Climate Case Ireland


This week saw Climate Case Ireland take to the Supreme Court to bring their case against the Irish Government for its failure to take climate action. The central challenge of Friends of the Irish Environment (FIE), a voluntary network of citizens bringing forward the Climate Case on behalf of the people of Ireland (, revolves around the 2017 National Mitigation Plan, which represents the Government’s attempts to lift Ireland from its carbon-intensive society on to a more decarbonised pathway.

FIE is arguing that Ireland, a developed and wealthy nation, is shirking its responsibilities in terms of reducing our emissions by our fair share. They contend that the creation of a National Mitigation Plan which permits an increase in Ireland’s emissions is a breach of human rights. The summary of FIE’s argument can be read here.

Day two of the court case saw the State defend. While the full argument against can be found here, there are two particular points that I would like to discuss: 1) Ireland’s emissions are too small to make a difference and 2) that the targets we agreed to reduce emissions by were not viable because they were not cost-effective.

The idea that Ireland’s emissions are too small to make a difference on the global scale is widespread, consequently hearing this argument in the court should not be surprising. It is, however, highly disappointing and disingenuous. This argument fails at the first hurdle, in that anyone can use it. This widespread ‘whataboutery’ is scalable with communities to whole continents able to utilise it to deflect blame allowing no-one to take responsibility. Europe can say, while our emissions may be high at least we are still in the Paris Agreement, unlike America. America in turn could say, at least we are not as bad as China. China, in its defence could argue that their emissions are just catching up with developed countries’  historic emissions.

The argument is not realistic, and is morally questionable. Pope Francis recognised that climate change does not impact people equally but that “its worst impact will probably be felt by developing countries over the coming decades… Our lack of response to these tragedies involving our brothers and sisters points to the loss of that same sense of responsibilities for our fellow men and women.” Ireland as a developed, wealthy country has one of the highest per capita GHG emissions in the EU, we need to accept this responsibility, lower our emissions and grasp the opportunities that exist in transforming our economy into a low-carbon one.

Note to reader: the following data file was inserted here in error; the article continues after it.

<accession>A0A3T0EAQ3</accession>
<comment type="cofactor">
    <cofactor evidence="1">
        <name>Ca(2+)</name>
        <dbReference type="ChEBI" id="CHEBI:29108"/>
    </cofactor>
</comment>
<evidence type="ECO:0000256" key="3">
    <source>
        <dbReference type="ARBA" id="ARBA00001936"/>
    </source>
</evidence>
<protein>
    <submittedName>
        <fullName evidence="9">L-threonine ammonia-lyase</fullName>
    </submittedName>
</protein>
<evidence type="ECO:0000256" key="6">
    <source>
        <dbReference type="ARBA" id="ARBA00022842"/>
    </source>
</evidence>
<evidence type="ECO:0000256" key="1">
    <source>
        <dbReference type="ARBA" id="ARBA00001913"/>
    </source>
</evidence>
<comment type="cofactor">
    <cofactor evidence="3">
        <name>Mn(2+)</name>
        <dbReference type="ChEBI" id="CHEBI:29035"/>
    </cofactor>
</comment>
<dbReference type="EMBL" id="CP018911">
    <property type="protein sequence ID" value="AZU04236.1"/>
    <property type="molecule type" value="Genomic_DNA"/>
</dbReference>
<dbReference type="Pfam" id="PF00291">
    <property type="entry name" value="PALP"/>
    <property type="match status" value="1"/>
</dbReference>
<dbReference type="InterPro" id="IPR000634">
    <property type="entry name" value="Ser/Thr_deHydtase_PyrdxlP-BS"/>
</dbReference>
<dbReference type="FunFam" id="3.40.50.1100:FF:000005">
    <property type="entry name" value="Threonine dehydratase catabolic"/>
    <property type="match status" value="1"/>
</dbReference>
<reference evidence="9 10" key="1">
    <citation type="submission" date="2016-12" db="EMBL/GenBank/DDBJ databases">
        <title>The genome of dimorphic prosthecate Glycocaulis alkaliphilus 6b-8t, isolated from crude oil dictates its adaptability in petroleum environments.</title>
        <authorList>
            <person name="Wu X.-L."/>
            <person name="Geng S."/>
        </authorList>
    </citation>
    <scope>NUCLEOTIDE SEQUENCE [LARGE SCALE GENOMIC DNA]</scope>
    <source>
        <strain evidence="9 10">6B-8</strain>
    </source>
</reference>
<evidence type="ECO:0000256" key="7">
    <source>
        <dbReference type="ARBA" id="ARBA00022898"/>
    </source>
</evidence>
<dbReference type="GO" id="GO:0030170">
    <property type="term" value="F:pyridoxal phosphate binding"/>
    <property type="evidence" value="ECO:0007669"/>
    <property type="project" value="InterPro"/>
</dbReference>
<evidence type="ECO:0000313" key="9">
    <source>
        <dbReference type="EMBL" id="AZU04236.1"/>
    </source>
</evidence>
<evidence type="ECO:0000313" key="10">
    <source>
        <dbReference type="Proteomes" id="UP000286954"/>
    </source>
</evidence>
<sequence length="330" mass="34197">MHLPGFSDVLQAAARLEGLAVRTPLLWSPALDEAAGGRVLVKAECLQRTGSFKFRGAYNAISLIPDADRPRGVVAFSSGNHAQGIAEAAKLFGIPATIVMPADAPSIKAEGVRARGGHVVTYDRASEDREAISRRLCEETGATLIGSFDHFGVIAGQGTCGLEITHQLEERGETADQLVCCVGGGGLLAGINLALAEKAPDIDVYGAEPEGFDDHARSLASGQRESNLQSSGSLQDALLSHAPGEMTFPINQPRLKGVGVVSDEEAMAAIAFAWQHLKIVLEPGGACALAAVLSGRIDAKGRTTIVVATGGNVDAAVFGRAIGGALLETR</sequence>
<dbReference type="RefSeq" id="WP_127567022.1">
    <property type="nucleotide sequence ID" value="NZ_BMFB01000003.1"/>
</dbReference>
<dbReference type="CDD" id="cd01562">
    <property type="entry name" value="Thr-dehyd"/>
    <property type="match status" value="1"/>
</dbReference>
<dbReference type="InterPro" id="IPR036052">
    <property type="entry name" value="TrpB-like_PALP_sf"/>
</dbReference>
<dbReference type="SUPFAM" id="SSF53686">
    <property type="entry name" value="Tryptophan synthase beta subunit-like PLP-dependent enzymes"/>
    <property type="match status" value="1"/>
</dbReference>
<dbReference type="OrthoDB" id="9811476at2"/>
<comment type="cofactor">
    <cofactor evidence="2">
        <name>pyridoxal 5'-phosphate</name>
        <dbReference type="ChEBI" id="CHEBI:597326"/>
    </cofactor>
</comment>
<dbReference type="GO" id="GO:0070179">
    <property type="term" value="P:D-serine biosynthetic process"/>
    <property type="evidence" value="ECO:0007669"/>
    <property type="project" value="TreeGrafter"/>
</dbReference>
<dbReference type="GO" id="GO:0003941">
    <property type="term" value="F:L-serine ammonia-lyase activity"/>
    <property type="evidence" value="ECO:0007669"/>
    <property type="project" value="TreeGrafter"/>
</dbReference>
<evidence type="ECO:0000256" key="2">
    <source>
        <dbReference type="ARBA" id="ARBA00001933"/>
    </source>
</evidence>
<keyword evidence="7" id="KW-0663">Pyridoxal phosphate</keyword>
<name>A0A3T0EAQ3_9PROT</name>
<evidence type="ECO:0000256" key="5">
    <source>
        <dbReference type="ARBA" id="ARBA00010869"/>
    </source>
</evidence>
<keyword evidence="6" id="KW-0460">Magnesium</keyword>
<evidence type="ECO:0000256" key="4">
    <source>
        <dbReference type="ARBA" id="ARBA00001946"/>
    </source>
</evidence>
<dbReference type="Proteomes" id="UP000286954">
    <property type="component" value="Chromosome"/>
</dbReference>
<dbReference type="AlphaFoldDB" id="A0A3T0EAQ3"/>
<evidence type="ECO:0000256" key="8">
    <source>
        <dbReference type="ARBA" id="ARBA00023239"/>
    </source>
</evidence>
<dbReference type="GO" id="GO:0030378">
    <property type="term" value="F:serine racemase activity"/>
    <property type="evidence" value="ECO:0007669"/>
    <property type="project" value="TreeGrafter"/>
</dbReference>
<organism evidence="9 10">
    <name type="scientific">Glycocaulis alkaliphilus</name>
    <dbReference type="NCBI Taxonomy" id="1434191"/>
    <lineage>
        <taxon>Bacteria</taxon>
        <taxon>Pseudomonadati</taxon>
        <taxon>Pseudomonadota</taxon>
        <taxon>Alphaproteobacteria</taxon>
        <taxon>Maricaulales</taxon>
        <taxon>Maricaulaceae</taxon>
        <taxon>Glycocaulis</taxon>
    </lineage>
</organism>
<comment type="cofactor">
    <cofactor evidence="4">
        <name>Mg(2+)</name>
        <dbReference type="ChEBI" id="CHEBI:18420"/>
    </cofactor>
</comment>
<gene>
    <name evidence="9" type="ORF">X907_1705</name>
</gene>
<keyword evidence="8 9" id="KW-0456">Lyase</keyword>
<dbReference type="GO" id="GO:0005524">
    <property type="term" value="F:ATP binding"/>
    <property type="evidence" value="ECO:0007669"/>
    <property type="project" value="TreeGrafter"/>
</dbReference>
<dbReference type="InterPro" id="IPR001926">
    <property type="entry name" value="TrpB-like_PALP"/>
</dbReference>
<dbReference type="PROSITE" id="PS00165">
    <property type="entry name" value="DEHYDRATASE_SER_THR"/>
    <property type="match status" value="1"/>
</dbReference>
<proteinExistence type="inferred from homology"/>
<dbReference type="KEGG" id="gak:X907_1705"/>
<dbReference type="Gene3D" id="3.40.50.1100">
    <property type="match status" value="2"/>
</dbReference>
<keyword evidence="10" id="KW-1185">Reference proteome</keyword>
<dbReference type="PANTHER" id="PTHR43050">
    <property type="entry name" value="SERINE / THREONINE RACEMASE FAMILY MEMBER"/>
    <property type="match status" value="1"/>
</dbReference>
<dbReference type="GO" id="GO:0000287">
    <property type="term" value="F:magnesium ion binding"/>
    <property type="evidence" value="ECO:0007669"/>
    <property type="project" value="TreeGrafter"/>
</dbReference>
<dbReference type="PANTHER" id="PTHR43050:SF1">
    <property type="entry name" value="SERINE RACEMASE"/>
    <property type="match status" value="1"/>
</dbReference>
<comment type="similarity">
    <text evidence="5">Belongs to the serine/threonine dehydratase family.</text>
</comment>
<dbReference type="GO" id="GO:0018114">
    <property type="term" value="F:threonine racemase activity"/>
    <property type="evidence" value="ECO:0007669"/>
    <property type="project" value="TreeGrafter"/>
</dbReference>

The argument also fails when we consider our recent appointment into the United Nations Security Council. According to Ireland’s Ambassador to the UN, Geraldine Byrne Nason, the seat will change the perception of Ireland on the international stage. “Of course, it gives us an elevated profile. It really reinforces Ireland’s reputation internationally… It also helps us to influence and shape decisions, I think that is the key issue we should look to here”. We pride ourselves on punching above our weight in terms of global influence and yet the state is asking us to believe that if we decide to take responsibility and implement strong policies to lower our emissions, we could not leverage this to exert pressure in Europe and internationally to strive for more ambitious emissions reductions globally. If this is the case, we need to choose one side or the other – are we a globally influential country with the capability to influence international relations and policies or are we weak in the face of global crises. Because we cannot be both.